Robotics Case Studies
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Machining Robots Bring Stone Mason's Skill to the 21st Century
Robotmaster (Hypertherm Inc) Posted 08/31/2011The latest robotic technology, state of the art processing equipment and an environmentally friendly, healthy and safe business approach are not what might be readily associated with the stone quarrying industry, but at JWQ (Johnson Wellfield Quarries) in Huddersfield investment in new facilities and a desire to produce sustainable engineered, natural stone, has significantly extended capabilities for this 150 year old quarry.
JWQ are part of the family owned and managed Myers Group of companies, a Group started in the 1950’s and focused on supplying building materials to the construction sector. The Johnson Wellfield quarry is located just outside Huddersfield and has a long history right back to the Industrial Revolution. It was acquired by the Myers Group in 1978 and has been the subject of significant and ongoing investment that continues right up to the present day. Their most recent investment is a robotic machining facility using Stäubli 6 axis robots and the latest Robotmaster CAD/CAM software; all integrated into JWQ’s production system by Rochdale based, CR Solutions.
Over the years JWQ has been the source of top quality sandstone used in many high profile applications such as paving and seating in Paternoster Square, London and the highly praised St George’s Square restoration in Huddersfield.. A recent opportunity to provide artistically sculptured sandstone planters and seating units for the Sheffield City Council redevelopment of Tudor Square in association with the Crucible Theatre renovation in Sheffield City Centre convinced John Myers that a radical approach to machining natural stone was needed. To identify the processing equipment that would meet their need to machine stone to a wide range of shapes, JWQ conducted research into alternative production techniques and concluded that if possible, a bespoke 6 axis robotic solution would be the preferred solution. Consultation with CR Solutions provided additional expertise and guidance.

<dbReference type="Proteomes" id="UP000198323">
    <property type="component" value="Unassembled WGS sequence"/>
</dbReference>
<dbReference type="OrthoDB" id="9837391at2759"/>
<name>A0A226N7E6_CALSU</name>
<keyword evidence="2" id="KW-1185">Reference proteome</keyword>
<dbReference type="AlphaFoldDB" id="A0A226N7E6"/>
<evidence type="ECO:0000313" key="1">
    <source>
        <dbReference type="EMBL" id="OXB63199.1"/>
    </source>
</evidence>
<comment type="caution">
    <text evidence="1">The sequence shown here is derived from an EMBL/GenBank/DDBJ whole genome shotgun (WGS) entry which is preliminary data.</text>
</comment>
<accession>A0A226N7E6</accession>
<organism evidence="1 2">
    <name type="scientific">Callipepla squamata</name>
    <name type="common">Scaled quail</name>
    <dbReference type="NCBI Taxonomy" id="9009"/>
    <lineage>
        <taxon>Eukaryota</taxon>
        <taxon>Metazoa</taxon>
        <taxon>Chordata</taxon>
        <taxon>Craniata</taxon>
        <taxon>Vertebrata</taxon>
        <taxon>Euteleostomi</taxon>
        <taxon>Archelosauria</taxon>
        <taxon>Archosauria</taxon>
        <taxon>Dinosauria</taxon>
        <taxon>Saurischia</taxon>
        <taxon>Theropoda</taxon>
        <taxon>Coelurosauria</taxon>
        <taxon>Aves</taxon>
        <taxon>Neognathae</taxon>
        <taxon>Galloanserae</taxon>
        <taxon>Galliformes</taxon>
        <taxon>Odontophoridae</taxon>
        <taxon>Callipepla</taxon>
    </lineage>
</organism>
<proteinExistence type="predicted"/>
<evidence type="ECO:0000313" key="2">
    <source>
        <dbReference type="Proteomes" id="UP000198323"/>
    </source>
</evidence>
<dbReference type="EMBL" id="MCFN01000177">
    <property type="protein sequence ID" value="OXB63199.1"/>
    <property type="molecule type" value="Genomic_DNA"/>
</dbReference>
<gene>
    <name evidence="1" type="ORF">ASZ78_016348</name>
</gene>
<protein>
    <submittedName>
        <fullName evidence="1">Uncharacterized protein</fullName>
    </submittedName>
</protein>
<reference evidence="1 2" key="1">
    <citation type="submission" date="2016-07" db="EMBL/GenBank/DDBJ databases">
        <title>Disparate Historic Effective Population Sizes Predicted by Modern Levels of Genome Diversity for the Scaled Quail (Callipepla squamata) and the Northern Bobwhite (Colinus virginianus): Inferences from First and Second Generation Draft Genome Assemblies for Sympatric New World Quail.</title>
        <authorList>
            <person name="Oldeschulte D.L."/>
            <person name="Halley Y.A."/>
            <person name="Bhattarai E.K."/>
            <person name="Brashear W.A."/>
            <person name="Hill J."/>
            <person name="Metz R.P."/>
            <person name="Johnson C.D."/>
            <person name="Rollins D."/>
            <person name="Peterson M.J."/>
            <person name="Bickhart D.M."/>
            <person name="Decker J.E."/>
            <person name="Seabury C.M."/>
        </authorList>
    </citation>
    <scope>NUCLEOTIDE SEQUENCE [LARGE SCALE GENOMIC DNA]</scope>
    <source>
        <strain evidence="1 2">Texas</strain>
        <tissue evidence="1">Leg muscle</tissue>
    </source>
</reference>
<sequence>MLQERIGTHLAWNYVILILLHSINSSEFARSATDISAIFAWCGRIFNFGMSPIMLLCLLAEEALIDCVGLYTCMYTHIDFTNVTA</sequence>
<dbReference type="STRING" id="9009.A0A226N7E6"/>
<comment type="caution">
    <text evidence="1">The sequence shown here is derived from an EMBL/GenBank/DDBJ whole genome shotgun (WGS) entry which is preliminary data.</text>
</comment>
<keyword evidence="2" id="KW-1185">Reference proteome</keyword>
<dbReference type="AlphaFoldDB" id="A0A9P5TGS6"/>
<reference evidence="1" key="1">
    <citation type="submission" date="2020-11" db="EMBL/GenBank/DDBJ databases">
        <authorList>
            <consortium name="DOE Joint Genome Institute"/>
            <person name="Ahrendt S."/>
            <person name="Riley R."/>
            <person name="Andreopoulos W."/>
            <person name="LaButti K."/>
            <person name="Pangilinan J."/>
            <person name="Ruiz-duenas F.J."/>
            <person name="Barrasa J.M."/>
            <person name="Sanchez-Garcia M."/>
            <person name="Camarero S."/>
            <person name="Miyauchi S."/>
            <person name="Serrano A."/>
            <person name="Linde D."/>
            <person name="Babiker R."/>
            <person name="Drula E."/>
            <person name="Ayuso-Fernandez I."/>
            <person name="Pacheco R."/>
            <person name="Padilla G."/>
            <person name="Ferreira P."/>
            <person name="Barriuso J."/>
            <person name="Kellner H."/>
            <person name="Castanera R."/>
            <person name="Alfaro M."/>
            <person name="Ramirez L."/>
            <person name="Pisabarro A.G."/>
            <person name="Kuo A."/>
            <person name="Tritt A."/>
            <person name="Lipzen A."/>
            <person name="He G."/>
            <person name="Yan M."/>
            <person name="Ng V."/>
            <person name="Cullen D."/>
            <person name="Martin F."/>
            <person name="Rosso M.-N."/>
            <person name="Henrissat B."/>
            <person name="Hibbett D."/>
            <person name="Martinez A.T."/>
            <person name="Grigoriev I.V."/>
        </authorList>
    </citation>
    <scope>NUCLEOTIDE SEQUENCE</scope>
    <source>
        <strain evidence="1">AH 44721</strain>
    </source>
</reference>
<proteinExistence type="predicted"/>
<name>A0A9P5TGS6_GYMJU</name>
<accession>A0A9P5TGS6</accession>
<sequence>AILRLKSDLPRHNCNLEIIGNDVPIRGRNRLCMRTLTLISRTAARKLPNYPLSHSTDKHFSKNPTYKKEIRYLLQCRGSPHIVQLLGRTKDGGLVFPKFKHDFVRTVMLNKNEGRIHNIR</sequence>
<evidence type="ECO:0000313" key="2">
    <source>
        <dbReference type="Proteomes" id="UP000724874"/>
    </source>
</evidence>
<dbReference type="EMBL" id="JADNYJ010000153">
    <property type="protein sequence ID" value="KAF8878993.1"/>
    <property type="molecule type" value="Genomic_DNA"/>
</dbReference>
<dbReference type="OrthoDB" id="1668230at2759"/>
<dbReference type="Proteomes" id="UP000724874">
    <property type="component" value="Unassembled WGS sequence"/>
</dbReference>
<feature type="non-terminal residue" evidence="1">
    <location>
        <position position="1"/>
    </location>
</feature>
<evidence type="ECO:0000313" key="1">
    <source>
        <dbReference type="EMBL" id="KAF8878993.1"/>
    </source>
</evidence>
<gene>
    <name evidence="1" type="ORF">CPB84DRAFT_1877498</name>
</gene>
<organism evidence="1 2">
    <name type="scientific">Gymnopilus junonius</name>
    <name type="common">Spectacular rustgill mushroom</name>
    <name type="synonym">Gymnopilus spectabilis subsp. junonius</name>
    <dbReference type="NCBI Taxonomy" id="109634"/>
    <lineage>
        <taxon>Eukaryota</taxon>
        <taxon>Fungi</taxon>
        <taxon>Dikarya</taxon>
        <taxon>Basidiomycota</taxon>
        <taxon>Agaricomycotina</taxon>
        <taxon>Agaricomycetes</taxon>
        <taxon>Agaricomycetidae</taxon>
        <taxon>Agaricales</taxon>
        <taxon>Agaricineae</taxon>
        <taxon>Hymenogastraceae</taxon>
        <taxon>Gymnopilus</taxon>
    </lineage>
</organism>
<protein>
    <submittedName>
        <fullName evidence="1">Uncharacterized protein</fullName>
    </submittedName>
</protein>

Initial contact with Stäubli Robotics in Telford quickly lead onto a demonstration of the capability of their 6 axis robots to machine stone to the shapes and precision required. A visit to their state-of-the-art factory in Haut Savoie, France convinced JWQ that Stäubli was a robot supplier with a keen interest not only to provide a 6-axis machine of suitable size but also to work with a project team who were determined to achieve a successful outcome to such a challenging project.
Whilst there are other proprietary solutions available to the masonry sector, the contractual obligations of the Sheffield Project demanded extraordinary levels of commitment from all the parties involved and JWQ opted for a bespoke solution from a team of dedicated suppliers. Converting CAD drawings into instructions that can be used to operate a robot arm is a specialized field and Robotmaster are recognized as the leading supplier of the software to make this transposition.
The individual stones for the planters were works of art, with no geometric shape and the files necessary for the machining process were of such a size as to stress the software to new boundaries. Machining robots are the latest introduction to the broad Stäubli robot range. They are capable of high speed machining; a spindle can be directly integrated into the robot forearm.